Morning Report – Wednesday 17 February
Jon Robson, Head of Trading
“The dollar has bounced back from a three week lows. The U.S. currency is supported by soaring U.S. bond yields, which were in turn driven by increasing inflationary concerns amid a rise in energy prices.”
The US President extended foreclosure moratorium by three months as a temporary relief for homeowners while the $1.9tn stimulus plan is being prepared. The US President said that the economy would come “roaring back” if Congress approved the $1.9tn fiscal stimulus plan, as he promised to deliver widespread coronavirus vaccinations and a firm recovery in the second half of 2021.
British companies are looking to introduce a “no jab, no job” arrangement for employees, as the government admitted that it was “up to businesses” if they wanted workers or customers to have Covid vaccination passports. As more than 6m workers across Europe remain on government job support schemes the calls for retraining are growing.
Sterling is weaker against the euro and stronger against the dollar overnight. Close to half a million people have fallen behind on rent or mortgage payments as a result of coronavirus, according to a study published on Tuesday, which urged ministers to intervene to prevent the debt crisis from worsening. The estimates provide the starkest evidence to date of a ballooning rent and mortgage debt crisis which has been fanned by the pandemic.
The euro is lower against most majors this morning. Spain is setting out its priorities for spending €140bn in EU recovery funds to revive its economy and revitalise the small business sector, despite domestic criticism of the government’s management of the programme. Italy draws strong demand in first bond sale of Draghi era.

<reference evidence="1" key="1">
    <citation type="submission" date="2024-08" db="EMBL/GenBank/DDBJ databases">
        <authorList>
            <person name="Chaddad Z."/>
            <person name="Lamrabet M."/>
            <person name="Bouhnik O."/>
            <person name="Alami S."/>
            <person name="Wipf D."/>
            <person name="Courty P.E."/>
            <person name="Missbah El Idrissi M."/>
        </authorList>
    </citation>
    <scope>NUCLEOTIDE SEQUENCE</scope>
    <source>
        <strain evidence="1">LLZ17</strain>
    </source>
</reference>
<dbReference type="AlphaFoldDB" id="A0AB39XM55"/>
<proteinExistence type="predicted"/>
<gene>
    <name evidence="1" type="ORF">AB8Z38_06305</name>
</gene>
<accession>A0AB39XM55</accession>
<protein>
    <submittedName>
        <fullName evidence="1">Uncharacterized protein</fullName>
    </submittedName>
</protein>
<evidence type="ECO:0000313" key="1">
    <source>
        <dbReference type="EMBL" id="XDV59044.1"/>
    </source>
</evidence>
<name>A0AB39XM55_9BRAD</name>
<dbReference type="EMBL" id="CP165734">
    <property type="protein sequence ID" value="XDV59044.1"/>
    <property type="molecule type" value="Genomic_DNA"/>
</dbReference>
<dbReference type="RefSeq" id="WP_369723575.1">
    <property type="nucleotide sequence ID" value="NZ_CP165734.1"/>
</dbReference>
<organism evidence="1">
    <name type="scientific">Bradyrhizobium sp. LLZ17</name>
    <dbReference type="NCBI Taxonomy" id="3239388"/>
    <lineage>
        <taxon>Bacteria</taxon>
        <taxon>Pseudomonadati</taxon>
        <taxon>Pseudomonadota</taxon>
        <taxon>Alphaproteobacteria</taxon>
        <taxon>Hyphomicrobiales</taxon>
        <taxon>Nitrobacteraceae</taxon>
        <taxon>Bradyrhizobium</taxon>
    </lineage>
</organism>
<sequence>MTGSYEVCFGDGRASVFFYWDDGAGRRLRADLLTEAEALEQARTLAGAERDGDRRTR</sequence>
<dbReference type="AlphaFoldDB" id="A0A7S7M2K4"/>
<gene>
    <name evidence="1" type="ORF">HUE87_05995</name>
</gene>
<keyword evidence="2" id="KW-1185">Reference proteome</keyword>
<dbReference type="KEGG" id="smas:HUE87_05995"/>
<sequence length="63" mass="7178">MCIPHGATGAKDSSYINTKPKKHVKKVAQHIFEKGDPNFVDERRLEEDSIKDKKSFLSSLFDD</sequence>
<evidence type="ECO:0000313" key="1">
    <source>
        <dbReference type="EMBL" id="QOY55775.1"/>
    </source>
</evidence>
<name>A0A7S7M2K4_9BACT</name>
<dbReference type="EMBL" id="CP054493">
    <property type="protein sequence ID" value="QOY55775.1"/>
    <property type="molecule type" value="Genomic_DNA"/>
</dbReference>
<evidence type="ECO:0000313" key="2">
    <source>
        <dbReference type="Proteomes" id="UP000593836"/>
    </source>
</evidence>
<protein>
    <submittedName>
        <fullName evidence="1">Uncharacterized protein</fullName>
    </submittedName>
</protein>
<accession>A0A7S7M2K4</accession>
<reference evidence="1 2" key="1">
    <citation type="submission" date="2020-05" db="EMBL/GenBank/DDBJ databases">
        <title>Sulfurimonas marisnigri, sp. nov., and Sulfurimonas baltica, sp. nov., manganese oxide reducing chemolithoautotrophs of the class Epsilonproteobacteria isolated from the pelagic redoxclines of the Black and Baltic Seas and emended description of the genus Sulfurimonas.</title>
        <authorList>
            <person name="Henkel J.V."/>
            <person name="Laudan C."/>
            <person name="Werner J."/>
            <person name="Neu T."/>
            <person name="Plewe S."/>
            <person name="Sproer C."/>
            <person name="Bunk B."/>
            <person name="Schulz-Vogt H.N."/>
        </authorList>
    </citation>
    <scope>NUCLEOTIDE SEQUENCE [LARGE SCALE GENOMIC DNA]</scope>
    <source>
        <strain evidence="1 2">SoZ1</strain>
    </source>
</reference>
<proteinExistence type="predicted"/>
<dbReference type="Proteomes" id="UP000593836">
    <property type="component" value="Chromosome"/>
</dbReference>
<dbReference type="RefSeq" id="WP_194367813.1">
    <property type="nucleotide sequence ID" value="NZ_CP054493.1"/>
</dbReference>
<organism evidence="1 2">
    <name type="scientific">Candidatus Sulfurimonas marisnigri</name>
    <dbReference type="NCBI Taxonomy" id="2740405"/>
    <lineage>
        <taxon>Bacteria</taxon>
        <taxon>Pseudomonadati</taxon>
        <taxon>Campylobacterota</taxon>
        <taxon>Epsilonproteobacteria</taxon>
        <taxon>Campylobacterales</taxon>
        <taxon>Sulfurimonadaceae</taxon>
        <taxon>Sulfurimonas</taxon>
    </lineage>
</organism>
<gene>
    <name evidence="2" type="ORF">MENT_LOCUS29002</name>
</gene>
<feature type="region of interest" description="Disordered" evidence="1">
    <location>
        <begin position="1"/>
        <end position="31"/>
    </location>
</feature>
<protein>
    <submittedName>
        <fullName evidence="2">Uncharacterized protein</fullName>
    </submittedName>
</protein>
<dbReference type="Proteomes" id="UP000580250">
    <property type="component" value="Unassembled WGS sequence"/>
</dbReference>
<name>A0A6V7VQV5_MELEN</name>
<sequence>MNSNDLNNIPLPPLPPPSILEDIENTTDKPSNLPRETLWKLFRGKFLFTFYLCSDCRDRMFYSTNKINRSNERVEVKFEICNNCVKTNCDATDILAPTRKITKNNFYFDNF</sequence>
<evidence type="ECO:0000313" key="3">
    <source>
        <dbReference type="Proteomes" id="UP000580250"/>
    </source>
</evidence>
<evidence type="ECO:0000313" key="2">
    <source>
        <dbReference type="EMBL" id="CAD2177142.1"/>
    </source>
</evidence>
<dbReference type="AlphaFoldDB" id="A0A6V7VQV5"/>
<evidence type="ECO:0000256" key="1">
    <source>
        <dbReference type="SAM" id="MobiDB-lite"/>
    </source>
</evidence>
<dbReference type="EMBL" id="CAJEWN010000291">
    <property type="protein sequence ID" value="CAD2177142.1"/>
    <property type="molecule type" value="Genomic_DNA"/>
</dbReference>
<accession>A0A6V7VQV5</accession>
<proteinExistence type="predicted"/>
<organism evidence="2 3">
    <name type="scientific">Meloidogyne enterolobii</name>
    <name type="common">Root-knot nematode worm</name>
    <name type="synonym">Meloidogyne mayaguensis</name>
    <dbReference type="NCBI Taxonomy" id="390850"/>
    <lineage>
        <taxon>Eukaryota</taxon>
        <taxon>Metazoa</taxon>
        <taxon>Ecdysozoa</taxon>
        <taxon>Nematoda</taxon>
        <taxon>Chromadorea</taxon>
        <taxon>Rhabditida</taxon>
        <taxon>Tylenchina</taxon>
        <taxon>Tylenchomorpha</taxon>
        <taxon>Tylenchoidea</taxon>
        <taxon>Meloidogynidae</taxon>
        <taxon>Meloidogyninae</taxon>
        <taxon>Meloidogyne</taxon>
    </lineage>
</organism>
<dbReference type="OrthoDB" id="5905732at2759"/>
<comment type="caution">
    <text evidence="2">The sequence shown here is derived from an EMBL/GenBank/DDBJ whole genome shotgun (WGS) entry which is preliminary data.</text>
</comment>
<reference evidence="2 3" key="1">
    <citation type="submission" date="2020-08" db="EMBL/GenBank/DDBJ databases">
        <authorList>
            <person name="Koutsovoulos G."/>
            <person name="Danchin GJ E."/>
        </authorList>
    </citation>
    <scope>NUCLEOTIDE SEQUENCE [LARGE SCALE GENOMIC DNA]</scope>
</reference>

The dollar is higher versus other major currencies in the early morning trade. Millions are having to brave freezing temperatures as Texas struggles to restore power to millions during Arctic blast. The New York Fed said firms in that state are optimistic conditions will improve over the next six months in comments on the latest Empire State Manufacturing Survey, with the business activity index at its highest level in several months.
The yield on benchmark 10-year Treasuries dipped to around 1.30% after touching the highest since February 2020. Bonds in Australia and New Zealand tumbled. Asian equities were mixed, though South Korea underperformed. S&P 500 futures were flat after the gauge closed slightly lower on Tuesday. European contracts edged lower. Elsewhere, oil fluctuated around $60 a barrel in New York amid a deepening energy crisis in the U.S. that has crippled the petroleum industry. China remains shut for a week-long holiday and will reopen Thursday. Bitcoin climbed back above the $50,000 level.
Main Economic Data/Central Banks/Government (All Times CET)
8:00 a.m.: U.K. Jan. CPI, RPI, PPI
8:00 a.m.: EU27 Jan. new car registrations
10:00 a.m.: Belarus rate decision
11:00 a.m.: Euro-Area Dec. construction output
11:00 a.m.: U.K. sells bonds
11:30 a.m.: Germany sells bonds
2:30 p.m.: U.S. Dec. retail sales
5:00 p.m.: BOE’s Ramsden speaks
8:00 p.m.: FOMC Minutes
European Commission unveils trade policy review and bio-defense program
German political parties hold Ash Wednesday meetings
NATO defense ministers hold two-day virtual summit
Earnings include Ahold Delhaize, Akzo Nobel, BAT, Kering, Beiersdorf, Capgemini, Shopify, Baidu